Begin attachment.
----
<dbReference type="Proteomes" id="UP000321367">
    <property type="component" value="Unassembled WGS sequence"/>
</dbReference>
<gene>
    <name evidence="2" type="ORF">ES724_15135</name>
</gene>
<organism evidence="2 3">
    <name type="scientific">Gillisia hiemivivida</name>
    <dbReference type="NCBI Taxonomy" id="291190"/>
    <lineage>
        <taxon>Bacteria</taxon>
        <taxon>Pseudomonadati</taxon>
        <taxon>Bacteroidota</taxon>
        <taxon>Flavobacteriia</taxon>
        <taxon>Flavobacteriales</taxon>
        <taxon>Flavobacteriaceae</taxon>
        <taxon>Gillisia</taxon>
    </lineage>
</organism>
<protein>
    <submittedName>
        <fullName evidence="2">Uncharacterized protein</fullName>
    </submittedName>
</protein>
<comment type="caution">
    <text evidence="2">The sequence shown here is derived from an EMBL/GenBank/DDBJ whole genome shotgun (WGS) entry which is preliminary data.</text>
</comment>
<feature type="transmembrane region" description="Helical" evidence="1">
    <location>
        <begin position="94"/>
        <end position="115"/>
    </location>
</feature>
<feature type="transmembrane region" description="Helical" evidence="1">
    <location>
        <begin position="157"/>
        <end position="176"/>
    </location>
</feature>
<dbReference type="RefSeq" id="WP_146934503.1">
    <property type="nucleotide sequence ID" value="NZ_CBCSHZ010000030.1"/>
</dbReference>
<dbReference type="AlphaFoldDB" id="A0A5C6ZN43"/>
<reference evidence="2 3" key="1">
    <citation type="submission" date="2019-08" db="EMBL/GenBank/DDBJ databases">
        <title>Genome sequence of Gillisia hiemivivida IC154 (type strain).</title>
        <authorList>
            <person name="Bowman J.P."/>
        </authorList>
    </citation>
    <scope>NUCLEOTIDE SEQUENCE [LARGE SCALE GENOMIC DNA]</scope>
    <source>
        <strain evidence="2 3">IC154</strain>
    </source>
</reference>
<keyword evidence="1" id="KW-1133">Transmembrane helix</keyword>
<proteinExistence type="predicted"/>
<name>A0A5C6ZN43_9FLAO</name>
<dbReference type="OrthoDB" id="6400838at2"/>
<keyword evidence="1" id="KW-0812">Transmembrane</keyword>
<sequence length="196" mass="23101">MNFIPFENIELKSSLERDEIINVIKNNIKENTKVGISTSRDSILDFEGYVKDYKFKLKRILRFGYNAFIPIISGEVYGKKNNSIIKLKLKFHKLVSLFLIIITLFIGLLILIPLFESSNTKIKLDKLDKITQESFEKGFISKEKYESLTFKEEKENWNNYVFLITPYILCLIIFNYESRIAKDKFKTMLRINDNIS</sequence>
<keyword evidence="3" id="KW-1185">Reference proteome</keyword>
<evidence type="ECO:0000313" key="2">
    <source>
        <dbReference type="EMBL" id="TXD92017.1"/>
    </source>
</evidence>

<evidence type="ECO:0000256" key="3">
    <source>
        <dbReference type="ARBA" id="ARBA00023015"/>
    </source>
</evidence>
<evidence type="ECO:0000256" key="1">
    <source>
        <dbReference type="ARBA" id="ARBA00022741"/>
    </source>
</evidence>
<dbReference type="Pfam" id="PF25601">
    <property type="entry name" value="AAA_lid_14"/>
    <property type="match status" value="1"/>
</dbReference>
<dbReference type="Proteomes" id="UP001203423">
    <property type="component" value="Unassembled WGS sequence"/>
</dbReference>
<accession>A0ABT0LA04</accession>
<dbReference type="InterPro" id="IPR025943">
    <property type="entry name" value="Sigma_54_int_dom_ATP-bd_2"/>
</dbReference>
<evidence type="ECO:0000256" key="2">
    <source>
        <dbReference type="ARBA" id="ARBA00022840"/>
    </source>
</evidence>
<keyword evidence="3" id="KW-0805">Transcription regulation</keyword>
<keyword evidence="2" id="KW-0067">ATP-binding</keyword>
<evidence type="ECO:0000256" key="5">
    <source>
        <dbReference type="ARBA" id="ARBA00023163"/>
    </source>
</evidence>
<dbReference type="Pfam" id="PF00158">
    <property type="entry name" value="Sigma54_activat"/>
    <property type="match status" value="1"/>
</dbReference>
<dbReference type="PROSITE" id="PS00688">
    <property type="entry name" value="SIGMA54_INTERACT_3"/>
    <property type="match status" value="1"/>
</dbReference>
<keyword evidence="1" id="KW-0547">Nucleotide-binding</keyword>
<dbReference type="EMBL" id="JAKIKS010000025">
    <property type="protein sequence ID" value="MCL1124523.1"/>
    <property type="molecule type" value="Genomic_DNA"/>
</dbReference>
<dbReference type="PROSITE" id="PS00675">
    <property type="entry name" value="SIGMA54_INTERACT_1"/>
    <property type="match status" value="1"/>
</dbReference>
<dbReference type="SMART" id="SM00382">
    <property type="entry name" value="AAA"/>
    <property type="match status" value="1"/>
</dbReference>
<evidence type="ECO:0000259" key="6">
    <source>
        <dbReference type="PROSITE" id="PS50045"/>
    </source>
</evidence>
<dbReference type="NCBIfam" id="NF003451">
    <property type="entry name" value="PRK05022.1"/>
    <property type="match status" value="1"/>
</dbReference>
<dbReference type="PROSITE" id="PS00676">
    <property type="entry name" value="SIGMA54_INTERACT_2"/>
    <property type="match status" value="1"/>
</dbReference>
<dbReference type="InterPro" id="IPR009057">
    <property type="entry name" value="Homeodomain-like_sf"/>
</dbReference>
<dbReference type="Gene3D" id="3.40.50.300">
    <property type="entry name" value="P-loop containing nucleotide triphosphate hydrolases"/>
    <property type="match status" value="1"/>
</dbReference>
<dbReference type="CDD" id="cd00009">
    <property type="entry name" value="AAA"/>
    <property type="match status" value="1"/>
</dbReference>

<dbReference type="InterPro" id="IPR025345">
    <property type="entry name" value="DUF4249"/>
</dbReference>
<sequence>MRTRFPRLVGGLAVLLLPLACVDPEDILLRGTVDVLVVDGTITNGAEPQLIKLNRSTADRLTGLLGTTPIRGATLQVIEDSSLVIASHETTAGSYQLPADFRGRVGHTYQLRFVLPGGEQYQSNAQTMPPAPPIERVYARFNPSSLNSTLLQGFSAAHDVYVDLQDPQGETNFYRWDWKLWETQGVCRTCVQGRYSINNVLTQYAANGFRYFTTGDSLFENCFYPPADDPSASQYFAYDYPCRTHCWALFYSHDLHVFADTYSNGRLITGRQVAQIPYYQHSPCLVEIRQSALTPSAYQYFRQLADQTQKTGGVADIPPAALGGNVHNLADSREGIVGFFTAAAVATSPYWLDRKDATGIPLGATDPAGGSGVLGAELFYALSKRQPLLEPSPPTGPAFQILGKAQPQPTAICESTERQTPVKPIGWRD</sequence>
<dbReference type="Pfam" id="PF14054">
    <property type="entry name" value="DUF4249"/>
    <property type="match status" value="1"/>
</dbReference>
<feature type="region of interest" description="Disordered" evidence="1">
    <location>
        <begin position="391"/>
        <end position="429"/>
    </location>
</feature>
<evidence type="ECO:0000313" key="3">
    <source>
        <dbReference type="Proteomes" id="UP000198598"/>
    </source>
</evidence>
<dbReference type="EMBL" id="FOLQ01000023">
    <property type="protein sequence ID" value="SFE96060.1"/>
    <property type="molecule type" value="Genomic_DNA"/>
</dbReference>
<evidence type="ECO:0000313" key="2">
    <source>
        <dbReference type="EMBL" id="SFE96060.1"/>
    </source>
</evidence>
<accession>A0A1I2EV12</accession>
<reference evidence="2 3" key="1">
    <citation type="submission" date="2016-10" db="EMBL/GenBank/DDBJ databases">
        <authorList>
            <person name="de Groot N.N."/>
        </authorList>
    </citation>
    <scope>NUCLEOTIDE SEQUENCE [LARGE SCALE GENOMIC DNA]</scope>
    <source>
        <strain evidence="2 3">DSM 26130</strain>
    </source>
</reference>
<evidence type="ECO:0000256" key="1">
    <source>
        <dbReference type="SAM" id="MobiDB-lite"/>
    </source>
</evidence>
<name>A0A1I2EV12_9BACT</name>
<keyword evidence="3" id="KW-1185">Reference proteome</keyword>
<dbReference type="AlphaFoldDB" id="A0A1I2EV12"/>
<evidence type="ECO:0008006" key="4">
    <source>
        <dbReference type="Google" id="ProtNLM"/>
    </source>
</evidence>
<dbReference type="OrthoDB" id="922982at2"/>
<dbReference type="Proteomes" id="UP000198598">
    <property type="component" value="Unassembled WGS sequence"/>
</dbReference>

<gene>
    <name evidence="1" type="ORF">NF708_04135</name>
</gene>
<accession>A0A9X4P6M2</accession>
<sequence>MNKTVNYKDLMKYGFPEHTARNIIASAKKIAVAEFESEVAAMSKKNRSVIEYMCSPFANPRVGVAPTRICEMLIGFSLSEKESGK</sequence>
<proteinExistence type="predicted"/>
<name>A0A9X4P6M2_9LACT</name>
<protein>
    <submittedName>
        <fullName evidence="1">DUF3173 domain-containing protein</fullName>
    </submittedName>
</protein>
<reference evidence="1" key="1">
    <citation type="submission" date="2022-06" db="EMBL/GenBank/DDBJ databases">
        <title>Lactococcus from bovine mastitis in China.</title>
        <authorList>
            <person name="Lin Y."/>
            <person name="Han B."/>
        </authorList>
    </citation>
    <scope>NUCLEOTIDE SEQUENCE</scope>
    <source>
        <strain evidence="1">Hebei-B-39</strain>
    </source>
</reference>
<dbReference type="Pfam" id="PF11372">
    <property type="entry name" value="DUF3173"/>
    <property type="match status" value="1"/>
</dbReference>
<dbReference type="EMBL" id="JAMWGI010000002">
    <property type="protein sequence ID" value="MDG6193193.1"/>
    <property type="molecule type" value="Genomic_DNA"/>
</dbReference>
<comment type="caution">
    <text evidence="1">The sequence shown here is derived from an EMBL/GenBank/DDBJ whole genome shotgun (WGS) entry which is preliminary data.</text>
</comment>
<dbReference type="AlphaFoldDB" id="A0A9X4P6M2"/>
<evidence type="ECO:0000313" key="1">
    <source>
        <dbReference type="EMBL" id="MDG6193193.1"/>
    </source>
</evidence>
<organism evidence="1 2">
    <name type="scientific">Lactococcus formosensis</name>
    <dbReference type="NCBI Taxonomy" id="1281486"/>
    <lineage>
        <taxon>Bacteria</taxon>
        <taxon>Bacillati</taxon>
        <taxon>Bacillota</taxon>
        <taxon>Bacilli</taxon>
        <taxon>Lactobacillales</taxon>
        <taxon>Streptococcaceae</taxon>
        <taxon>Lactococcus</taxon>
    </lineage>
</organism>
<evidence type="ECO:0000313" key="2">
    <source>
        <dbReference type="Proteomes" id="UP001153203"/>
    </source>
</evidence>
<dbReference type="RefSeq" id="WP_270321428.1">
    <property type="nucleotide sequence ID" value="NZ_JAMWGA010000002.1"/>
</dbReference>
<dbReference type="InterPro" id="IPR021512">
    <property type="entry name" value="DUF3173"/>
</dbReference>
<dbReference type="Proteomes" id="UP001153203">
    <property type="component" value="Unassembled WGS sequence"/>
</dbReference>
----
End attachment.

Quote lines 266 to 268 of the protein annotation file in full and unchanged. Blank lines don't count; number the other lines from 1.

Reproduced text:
<dbReference type="InterPro" id="IPR021512">
    <property type="entry name" value="DUF3173"/>
</dbReference>